Investigations into the 2018 and 2019 crashes pointed to a flight-control system that Boeing added to the Max without telling pilots or airlines. Boeing downplayed the significance of the system, then didn't overhaul it until after the second crash.
The Justice Department investigated Boeing and settled the case in January 2021. After secret negotiations, the government agreed not to prosecute Boeing on a charge of defrauding the United States by deceiving regulators who approved the plane. In exchange, the company paid $2.5 billion — a $243.6 million fine, a $500 million fund for victim compensation, and nearly $1.8 billion to airlines whose Max jets were grounded.
The families are still stunned.
“We want to see real justice, and that has to be prosecutions for manslaughter,” said Naoise Connolly Ryan, whose husband, Mick, was killed in the second crash.
Naheed Noormohamed, who lost his father, Ameen, on the same flight, said the Justice Department had failed the families by not considering their pain.
“This is not just a failure of justice, it's a failure of humanity,” he testified.
“I'm the only voice left in my family,” said Paul Njoroge, a Kenyan-born Canadian whose wife, three small children and mother-in-law all died in the second crash.
Some relatives showed pictures of their loved ones to the Boeing team. They described empty spaces at special family events, and of the grief of going to Ethiopia to collect remains. Many of them fought back tears as they addressed the judge.
The fate of the settlement could rest with Judge O'Connor. He carved a path for the families to challenge the settlement by ruling last October that the Justice Department had violated federal law by not consulting with crime victims before what amounted to a plea deal.
Separately, the families have asked O'Connor to throw out part of the settlement that gave Boeing immunity from prosecution. That would give families more leverage to lobby the Justice Department to reverse its earlier decision and prosecute the company. The judge has not ruled on the immunity question.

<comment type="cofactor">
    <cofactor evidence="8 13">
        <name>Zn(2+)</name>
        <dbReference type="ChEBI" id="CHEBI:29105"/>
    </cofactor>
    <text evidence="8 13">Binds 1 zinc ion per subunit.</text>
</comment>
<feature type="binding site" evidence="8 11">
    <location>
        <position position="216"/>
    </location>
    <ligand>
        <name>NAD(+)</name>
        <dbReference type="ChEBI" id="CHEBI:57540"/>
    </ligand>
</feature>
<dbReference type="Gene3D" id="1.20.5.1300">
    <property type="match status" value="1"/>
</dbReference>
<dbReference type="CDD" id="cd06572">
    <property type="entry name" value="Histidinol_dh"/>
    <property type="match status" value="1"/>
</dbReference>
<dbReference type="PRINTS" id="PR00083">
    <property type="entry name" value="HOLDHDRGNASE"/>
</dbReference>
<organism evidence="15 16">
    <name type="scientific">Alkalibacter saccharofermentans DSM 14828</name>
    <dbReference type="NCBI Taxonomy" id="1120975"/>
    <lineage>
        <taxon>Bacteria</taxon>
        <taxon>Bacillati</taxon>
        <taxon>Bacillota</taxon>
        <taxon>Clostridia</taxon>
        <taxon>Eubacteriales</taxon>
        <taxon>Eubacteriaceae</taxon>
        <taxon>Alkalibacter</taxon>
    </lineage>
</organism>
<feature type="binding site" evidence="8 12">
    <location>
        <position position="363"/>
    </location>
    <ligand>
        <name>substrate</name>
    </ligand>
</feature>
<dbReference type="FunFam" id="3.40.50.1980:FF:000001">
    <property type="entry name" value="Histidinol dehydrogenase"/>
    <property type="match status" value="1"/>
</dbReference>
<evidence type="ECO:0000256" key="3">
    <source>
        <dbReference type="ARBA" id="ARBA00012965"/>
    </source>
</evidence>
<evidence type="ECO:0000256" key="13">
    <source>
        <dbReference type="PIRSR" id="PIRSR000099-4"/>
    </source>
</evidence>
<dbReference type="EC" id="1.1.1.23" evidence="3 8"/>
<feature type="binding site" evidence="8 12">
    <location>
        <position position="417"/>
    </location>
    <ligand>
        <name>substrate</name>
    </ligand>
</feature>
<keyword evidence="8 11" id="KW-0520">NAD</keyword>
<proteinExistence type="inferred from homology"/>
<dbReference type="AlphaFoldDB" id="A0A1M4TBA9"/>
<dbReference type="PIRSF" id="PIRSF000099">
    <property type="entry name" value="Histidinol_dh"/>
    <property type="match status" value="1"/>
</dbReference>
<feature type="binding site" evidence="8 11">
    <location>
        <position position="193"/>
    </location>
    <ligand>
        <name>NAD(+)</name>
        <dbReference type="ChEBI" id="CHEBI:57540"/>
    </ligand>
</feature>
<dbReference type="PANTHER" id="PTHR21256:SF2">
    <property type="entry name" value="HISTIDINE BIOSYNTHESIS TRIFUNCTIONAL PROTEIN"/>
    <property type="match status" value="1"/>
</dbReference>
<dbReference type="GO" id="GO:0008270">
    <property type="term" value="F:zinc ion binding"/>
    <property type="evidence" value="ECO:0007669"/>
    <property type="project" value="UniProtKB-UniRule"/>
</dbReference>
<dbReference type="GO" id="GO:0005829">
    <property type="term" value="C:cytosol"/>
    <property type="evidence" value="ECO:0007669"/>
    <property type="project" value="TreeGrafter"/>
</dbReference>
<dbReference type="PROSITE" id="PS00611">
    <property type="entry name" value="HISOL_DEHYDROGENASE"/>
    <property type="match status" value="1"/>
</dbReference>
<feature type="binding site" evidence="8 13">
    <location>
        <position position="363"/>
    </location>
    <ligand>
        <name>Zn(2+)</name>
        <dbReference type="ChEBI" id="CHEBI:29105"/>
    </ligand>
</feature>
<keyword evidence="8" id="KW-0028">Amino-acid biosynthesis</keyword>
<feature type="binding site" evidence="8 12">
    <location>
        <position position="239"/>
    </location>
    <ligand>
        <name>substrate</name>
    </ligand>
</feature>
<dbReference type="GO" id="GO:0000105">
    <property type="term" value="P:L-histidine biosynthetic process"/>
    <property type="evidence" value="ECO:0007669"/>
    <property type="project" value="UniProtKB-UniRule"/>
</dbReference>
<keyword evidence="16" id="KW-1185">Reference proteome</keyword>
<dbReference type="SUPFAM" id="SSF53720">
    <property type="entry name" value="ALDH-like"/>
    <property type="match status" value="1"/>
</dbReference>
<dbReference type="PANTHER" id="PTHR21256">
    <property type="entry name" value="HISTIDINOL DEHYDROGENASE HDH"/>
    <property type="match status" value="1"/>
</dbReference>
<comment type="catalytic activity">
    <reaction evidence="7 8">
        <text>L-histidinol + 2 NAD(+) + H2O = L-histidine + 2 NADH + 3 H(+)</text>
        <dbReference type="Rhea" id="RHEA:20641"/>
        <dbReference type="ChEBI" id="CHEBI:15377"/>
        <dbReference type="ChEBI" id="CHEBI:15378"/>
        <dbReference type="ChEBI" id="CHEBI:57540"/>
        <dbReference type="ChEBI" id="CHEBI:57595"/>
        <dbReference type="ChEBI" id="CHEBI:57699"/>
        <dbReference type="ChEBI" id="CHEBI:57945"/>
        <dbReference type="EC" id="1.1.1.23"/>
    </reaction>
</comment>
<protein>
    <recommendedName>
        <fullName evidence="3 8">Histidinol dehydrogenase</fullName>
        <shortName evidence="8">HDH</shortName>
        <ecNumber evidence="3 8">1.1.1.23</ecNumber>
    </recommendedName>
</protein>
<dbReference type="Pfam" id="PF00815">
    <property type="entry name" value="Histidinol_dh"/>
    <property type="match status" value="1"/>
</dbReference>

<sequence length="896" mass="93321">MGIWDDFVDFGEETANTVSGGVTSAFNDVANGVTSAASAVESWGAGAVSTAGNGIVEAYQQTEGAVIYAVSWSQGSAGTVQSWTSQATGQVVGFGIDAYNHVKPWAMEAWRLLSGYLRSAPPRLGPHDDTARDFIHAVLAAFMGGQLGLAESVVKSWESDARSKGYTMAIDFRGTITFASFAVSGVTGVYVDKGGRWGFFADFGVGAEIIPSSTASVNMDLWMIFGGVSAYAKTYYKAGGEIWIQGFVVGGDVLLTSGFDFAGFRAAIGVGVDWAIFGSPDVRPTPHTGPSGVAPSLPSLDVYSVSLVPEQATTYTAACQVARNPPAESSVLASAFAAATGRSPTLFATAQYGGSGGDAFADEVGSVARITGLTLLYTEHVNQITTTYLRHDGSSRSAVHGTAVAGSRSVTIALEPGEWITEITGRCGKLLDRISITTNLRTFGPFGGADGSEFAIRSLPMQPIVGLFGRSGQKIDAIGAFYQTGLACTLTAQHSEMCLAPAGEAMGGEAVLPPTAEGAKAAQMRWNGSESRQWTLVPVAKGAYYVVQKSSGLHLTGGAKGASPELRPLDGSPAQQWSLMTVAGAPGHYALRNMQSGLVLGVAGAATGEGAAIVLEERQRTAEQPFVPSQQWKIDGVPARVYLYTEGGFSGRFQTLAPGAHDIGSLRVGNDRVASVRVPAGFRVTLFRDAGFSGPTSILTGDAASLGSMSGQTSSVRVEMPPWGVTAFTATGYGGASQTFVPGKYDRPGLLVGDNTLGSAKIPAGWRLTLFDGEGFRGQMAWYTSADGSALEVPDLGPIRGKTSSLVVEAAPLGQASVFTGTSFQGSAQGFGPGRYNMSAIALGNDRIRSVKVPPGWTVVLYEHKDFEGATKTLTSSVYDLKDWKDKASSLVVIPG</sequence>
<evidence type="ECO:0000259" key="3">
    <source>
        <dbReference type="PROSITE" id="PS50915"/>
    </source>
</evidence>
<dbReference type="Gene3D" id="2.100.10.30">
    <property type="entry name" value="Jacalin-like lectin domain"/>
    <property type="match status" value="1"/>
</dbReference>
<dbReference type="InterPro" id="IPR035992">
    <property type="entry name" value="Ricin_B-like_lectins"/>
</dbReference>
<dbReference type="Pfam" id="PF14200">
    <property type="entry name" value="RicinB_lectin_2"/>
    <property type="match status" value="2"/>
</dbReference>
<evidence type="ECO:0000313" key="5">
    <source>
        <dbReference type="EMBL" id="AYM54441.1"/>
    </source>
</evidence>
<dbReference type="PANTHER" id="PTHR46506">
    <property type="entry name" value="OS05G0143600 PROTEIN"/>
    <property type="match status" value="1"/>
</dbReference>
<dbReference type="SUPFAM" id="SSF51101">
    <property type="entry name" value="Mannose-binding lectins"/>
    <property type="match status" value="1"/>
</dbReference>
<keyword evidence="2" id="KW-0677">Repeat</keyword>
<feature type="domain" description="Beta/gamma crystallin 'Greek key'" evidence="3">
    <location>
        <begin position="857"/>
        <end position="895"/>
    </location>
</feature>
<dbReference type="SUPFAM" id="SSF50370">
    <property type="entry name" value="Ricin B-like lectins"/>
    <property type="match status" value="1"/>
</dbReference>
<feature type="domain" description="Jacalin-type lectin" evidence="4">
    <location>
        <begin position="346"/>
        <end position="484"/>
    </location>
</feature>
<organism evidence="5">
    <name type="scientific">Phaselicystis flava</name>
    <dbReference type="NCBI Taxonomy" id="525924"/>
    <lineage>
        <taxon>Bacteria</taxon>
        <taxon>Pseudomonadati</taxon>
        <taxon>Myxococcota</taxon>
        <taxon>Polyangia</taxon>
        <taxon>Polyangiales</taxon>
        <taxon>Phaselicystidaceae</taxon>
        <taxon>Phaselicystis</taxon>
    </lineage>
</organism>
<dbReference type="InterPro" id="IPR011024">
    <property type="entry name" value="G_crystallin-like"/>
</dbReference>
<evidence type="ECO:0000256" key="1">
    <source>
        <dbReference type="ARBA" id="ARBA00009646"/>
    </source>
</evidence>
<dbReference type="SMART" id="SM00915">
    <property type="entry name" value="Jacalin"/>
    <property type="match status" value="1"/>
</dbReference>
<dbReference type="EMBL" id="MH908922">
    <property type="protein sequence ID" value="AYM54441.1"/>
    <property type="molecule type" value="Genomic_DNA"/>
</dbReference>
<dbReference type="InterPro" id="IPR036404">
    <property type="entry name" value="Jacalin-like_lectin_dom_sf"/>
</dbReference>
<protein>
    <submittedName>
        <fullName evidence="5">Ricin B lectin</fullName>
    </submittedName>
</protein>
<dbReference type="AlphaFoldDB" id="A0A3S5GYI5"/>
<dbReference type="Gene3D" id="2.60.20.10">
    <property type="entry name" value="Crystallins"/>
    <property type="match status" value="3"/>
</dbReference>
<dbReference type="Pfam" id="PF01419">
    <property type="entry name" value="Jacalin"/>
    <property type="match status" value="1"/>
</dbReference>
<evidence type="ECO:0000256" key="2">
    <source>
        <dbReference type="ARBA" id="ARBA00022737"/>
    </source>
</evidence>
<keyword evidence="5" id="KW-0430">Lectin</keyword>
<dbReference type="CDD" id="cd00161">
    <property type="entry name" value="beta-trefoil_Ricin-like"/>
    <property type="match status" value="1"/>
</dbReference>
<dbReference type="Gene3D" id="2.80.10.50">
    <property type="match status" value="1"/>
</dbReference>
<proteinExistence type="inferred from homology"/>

Before Thursday's hearing, the families asked the judge to impose three conditions on Boeing, much as he might on any criminal defendant during an arraignment.
One — the break-no-laws directive, a standard order — was granted. However, Boeing and the Justice Department joined ranks to oppose the other two proposals: the special monitor, and the appointment of three passenger advocates who would make a public report about the company.
Paul Cassell, a lawyer for the families, said the extra oversight was needed because families don't trust the Justice Department.
Lawyers for Boeing, which is based in Arlington, Virginia, and the government countered that such steps were unnecessary because the company has been following terms of the settlement, called a deferred prosecution agreement, for two years.
Mark Filip, a lawyer for Boeing, said the government's supervision of the agreement is “robust” and working. Another Boeing attorney, Benjamin Hatch, said representatives from the company and the Justice Department meet at least monthly: “It's very real oversight.”
Boeing has faced civil lawsuits, congressional investigations and massive damage to its business since the crashes in Indonesia and Ethiopia.
Before each crash, an automated flight-control system called MCAS pushed the nose down based on faulty readings from a single sensor. Boeing blamed two former test pilots for misleading Federal Aviation Administration officials about the system.
One of the test pilots is the only person prosecuted in connection with the Max. A jury in O'Connor's courtroom found him not guilty last year. Relatives of the passengers called him a scapegoat; that flaws on the Max were caused by top executives led by then-CEO Dennis Muilenburg instilling a culture of putting profit before safety.
This story has been corrected to note that the judge's ruling that family members are crime victims occurred in October, not November.